The MLC also objected that the requirement to immediately report adjustments on a monthly basis “could be tremendously burdensome.”  It explained that “reports of adjustment from DMPs are likely to relate to royalty pool calculations, and to therefore result in a recalculation of the effective per-play rate, which would require an adjustment to all distributed (and undistributed) royalties.”  The MLC also maintained it “could be extremely costly with little benefit to copyright owners.”  Instead, the MLC proposed that the rule only require it “to report adjustments to copyright owners after it has received the total adjustments reported in the annual reports of usage delivered to the MLC by DMPs pursuant to proposed regulation § 210.27(f).”  The MLC noted that this would “alleviate the immense administrative burden” of processing all adjustments immediately, though it also would not prevent the MLC from reporting adjustments more frequently than annually. The Office did not receive any comments suggesting there was a need to report adjustments monthly, or opposing the MLC's proposal.
The Office finds the MLC's proposal reasonable and has adjusted the rule accordingly. The Office observes that changing the requirement to report adjustments at least on an annual basis may increase the value of the MLC providing a defined annual statement to copyright owners, as discussed below. As the MLC notes, an adjustment that affects royalty pool calculations would affect all previously reported royalties; an annual statement could significantly assist copyright owners—particularly independent songwriters and smaller music publishers—in reconciling their bookkeeping following a reported adjustment.
Content. The interim rule also includes several adjustments to the content that the MLC is required to report in royalty statements to copyright owners based on unopposed comments it has received. Notably, the interim rule has added, at the suggestion of the MLC and FMC, a requirement to report “[a] detailed and step-by-step accounting of the calculation of royalties under applicable provisions of part 385 of this title, sufficient to allow the copyright owner to assess the manner in which the royalty owed was determined and the accuracy of the royalty calculations, which shall include details on each of the components used in the calculation of the payable royalty pool.”  This information is provided to copyright owners under the song-by-song license. It will continue to be reported by DMPs to the MLC as part of their monthly reports of usage, and the MLC intends to pass along this information to copyright owner. The MLC expressed concern that unless the regulations explicitly require it to report this information to copyright owners, the Office's separate confidentiality regulations might prevent disclosure. The Office has added an explicit requirement in the regulations to clarify that the accounting information would not be considered confidential information and its disclosure to copyright owners by the MLC could not be prevented under confidentiality regulations.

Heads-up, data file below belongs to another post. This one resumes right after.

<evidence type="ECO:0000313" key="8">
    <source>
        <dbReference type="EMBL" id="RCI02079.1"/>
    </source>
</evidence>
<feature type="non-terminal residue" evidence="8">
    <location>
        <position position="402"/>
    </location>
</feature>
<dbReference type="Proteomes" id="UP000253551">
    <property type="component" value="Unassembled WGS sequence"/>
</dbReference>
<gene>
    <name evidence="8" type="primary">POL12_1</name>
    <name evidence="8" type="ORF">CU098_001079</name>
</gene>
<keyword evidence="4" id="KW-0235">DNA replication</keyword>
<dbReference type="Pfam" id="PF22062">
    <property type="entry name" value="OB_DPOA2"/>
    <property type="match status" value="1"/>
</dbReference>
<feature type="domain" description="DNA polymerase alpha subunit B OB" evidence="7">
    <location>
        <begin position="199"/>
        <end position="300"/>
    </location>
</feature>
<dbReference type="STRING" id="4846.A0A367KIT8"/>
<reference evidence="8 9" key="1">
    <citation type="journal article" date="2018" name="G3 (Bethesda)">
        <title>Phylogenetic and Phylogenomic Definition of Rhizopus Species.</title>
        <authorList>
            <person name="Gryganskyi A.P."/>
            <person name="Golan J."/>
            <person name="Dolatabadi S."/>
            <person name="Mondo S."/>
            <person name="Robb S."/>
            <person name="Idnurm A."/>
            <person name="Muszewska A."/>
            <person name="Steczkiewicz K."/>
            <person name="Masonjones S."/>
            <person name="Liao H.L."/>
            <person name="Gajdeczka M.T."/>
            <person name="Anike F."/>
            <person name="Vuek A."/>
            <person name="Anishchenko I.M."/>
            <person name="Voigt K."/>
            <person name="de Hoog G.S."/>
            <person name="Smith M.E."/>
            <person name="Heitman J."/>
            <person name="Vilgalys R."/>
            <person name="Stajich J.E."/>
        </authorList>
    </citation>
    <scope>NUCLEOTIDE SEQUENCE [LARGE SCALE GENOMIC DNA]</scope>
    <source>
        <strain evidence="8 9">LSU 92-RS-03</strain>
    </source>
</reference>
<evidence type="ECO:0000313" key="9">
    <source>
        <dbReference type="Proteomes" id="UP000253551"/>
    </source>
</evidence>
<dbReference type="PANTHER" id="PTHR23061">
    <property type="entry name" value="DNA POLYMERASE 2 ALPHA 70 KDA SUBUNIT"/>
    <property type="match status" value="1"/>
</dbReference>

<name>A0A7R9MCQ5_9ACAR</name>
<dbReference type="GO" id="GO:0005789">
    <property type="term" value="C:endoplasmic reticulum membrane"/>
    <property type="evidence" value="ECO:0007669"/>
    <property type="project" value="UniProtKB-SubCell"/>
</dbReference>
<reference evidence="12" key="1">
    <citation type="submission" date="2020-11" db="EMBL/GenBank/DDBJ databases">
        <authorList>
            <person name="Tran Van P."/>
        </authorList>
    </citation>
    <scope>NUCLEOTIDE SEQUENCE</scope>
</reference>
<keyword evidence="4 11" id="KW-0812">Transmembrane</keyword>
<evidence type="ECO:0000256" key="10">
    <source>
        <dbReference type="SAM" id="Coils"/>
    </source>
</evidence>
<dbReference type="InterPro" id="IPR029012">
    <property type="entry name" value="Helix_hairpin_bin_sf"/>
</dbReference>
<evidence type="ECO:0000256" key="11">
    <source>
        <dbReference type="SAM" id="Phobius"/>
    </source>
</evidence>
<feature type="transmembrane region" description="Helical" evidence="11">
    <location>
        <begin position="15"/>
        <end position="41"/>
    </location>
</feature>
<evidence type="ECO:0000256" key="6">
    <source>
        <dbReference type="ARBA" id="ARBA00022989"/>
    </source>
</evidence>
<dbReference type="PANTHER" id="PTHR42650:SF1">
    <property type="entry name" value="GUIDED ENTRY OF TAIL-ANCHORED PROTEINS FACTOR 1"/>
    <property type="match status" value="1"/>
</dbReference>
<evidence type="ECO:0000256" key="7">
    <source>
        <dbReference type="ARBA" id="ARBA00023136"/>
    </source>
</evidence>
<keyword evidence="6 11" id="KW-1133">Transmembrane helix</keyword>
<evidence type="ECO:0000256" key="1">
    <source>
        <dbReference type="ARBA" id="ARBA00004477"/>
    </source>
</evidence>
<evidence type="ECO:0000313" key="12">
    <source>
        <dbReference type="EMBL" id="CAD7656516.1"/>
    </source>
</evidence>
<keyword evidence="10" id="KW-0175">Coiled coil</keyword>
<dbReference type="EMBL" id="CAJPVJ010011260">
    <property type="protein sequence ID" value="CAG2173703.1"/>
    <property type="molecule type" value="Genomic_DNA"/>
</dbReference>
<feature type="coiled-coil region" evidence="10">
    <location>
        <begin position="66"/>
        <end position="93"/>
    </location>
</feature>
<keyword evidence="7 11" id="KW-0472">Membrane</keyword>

Several commenters suggested making certain content fields mandatory to report, including IPI, ISWC, and universal product code (UPC), which the Office has done. In doing so, the Office reiterates that the interim rule only establishes a floor of what the MLC can report, and the Office understands that the MLC intends to report most, if not all, information it receives regarding royalties to copyright owners.